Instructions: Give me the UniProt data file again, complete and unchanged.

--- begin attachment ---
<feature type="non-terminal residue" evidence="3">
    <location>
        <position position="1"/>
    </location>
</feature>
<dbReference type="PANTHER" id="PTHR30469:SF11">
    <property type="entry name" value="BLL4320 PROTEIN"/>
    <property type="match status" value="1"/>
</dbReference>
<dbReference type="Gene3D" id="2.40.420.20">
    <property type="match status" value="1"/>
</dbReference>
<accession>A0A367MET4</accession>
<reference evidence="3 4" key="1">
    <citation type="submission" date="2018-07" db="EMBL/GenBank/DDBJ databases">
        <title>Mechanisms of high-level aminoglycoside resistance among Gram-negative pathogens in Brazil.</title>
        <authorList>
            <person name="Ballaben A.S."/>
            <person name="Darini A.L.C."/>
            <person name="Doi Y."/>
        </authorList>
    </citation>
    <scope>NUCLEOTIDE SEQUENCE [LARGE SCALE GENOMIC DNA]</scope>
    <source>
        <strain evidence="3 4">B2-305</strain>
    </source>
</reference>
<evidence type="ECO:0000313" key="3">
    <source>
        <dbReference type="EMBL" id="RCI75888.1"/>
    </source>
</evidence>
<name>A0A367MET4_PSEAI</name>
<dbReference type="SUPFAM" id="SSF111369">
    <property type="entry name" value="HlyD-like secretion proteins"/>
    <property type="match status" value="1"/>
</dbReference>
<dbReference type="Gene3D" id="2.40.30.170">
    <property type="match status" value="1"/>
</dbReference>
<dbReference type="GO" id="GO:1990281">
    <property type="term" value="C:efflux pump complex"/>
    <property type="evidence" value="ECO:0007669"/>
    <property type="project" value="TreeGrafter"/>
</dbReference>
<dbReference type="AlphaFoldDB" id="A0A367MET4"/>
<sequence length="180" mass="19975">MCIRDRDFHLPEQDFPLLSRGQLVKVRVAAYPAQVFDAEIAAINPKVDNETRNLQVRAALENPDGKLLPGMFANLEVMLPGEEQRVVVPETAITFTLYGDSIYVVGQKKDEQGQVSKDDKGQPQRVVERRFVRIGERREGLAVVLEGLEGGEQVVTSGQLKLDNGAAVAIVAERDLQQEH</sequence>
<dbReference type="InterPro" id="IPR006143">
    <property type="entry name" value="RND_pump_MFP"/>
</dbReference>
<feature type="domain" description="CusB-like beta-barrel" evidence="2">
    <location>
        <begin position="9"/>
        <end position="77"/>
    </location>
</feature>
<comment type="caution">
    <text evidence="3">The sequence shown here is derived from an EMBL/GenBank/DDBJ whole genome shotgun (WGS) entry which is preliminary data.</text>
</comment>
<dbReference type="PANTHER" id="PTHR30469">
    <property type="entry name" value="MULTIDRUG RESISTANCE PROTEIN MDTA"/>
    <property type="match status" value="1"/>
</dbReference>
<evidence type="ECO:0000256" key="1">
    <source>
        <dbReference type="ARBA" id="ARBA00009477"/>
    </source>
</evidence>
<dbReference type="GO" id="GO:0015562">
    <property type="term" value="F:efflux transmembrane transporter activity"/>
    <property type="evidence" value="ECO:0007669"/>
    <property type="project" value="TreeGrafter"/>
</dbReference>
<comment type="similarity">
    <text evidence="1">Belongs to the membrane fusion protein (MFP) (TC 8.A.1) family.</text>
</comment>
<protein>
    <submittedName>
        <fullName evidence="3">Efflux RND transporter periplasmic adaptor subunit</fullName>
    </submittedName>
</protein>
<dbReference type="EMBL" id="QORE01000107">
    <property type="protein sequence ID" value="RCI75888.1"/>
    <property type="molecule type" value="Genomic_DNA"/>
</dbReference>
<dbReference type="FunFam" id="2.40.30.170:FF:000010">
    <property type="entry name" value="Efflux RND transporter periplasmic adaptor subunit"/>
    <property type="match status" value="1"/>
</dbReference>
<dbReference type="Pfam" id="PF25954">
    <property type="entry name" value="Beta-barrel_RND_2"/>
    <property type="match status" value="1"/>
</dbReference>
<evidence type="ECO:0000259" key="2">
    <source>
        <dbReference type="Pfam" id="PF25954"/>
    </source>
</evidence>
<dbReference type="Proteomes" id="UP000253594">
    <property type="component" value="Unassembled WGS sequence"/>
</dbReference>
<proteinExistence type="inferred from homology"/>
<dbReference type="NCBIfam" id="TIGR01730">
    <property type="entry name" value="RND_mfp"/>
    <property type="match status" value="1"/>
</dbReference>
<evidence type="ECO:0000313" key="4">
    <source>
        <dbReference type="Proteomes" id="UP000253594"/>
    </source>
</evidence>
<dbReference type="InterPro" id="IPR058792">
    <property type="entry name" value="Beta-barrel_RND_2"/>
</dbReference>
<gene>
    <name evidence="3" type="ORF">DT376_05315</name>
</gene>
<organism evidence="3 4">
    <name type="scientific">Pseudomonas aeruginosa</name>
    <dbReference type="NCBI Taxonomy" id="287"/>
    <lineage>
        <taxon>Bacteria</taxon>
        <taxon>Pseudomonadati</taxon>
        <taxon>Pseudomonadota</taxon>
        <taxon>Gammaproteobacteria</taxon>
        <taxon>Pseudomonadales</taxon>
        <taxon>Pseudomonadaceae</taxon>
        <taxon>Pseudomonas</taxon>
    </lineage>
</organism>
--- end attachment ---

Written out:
<feature type="non-terminal residue" evidence="3">
    <location>
        <position position="1"/>
    </location>
</feature>
<dbReference type="PANTHER" id="PTHR30469:SF11">
    <property type="entry name" value="BLL4320 PROTEIN"/>
    <property type="match status" value="1"/>
</dbReference>
<dbReference type="Gene3D" id="2.40.420.20">
    <property type="match status" value="1"/>
</dbReference>
<accession>A0A367MET4</accession>
<reference evidence="3 4" key="1">
    <citation type="submission" date="2018-07" db="EMBL/GenBank/DDBJ databases">
        <title>Mechanisms of high-level aminoglycoside resistance among Gram-negative pathogens in Brazil.</title>
        <authorList>
            <person name="Ballaben A.S."/>
            <person name="Darini A.L.C."/>
            <person name="Doi Y."/>
        </authorList>
    </citation>
    <scope>NUCLEOTIDE SEQUENCE [LARGE SCALE GENOMIC DNA]</scope>
    <source>
        <strain evidence="3 4">B2-305</strain>
    </source>
</reference>
<evidence type="ECO:0000313" key="3">
    <source>
        <dbReference type="EMBL" id="RCI75888.1"/>
    </source>
</evidence>
<name>A0A367MET4_PSEAI</name>
<dbReference type="SUPFAM" id="SSF111369">
    <property type="entry name" value="HlyD-like secretion proteins"/>
    <property type="match status" value="1"/>
</dbReference>
<dbReference type="Gene3D" id="2.40.30.170">
    <property type="match status" value="1"/>
</dbReference>
<dbReference type="GO" id="GO:1990281">
    <property type="term" value="C:efflux pump complex"/>
    <property type="evidence" value="ECO:0007669"/>
    <property type="project" value="TreeGrafter"/>
</dbReference>
<dbReference type="AlphaFoldDB" id="A0A367MET4"/>
<sequence length="180" mass="19975">MCIRDRDFHLPEQDFPLLSRGQLVKVRVAAYPAQVFDAEIAAINPKVDNETRNLQVRAALENPDGKLLPGMFANLEVMLPGEEQRVVVPETAITFTLYGDSIYVVGQKKDEQGQVSKDDKGQPQRVVERRFVRIGERREGLAVVLEGLEGGEQVVTSGQLKLDNGAAVAIVAERDLQQEH</sequence>
<dbReference type="InterPro" id="IPR006143">
    <property type="entry name" value="RND_pump_MFP"/>
</dbReference>
<feature type="domain" description="CusB-like beta-barrel" evidence="2">
    <location>
        <begin position="9"/>
        <end position="77"/>
    </location>
</feature>
<comment type="caution">
    <text evidence="3">The sequence shown here is derived from an EMBL/GenBank/DDBJ whole genome shotgun (WGS) entry which is preliminary data.</text>
</comment>
<dbReference type="PANTHER" id="PTHR30469">
    <property type="entry name" value="MULTIDRUG RESISTANCE PROTEIN MDTA"/>
    <property type="match status" value="1"/>
</dbReference>
<evidence type="ECO:0000256" key="1">
    <source>
        <dbReference type="ARBA" id="ARBA00009477"/>
    </source>
</evidence>
<dbReference type="GO" id="GO:0015562">
    <property type="term" value="F:efflux transmembrane transporter activity"/>
    <property type="evidence" value="ECO:0007669"/>
    <property type="project" value="TreeGrafter"/>
</dbReference>
<comment type="similarity">
    <text evidence="1">Belongs to the membrane fusion protein (MFP) (TC 8.A.1) family.</text>
</comment>
<protein>
    <submittedName>
        <fullName evidence="3">Efflux RND transporter periplasmic adaptor subunit</fullName>
    </submittedName>
</protein>
<dbReference type="EMBL" id="QORE01000107">
    <property type="protein sequence ID" value="RCI75888.1"/>
    <property type="molecule type" value="Genomic_DNA"/>
</dbReference>
<dbReference type="FunFam" id="2.40.30.170:FF:000010">
    <property type="entry name" value="Efflux RND transporter periplasmic adaptor subunit"/>
    <property type="match status" value="1"/>
</dbReference>
<dbReference type="Pfam" id="PF25954">
    <property type="entry name" value="Beta-barrel_RND_2"/>
    <property type="match status" value="1"/>
</dbReference>
<evidence type="ECO:0000259" key="2">
    <source>
        <dbReference type="Pfam" id="PF25954"/>
    </source>
</evidence>
<dbReference type="Proteomes" id="UP000253594">
    <property type="component" value="Unassembled WGS sequence"/>
</dbReference>
<proteinExistence type="inferred from homology"/>
<dbReference type="NCBIfam" id="TIGR01730">
    <property type="entry name" value="RND_mfp"/>
    <property type="match status" value="1"/>
</dbReference>
<evidence type="ECO:0000313" key="4">
    <source>
        <dbReference type="Proteomes" id="UP000253594"/>
    </source>
</evidence>
<dbReference type="InterPro" id="IPR058792">
    <property type="entry name" value="Beta-barrel_RND_2"/>
</dbReference>
<gene>
    <name evidence="3" type="ORF">DT376_05315</name>
</gene>
<organism evidence="3 4">
    <name type="scientific">Pseudomonas aeruginosa</name>
    <dbReference type="NCBI Taxonomy" id="287"/>
    <lineage>
        <taxon>Bacteria</taxon>
        <taxon>Pseudomonadati</taxon>
        <taxon>Pseudomonadota</taxon>
        <taxon>Gammaproteobacteria</taxon>
        <taxon>Pseudomonadales</taxon>
        <taxon>Pseudomonadaceae</taxon>
        <taxon>Pseudomonas</taxon>
    </lineage>
</organism>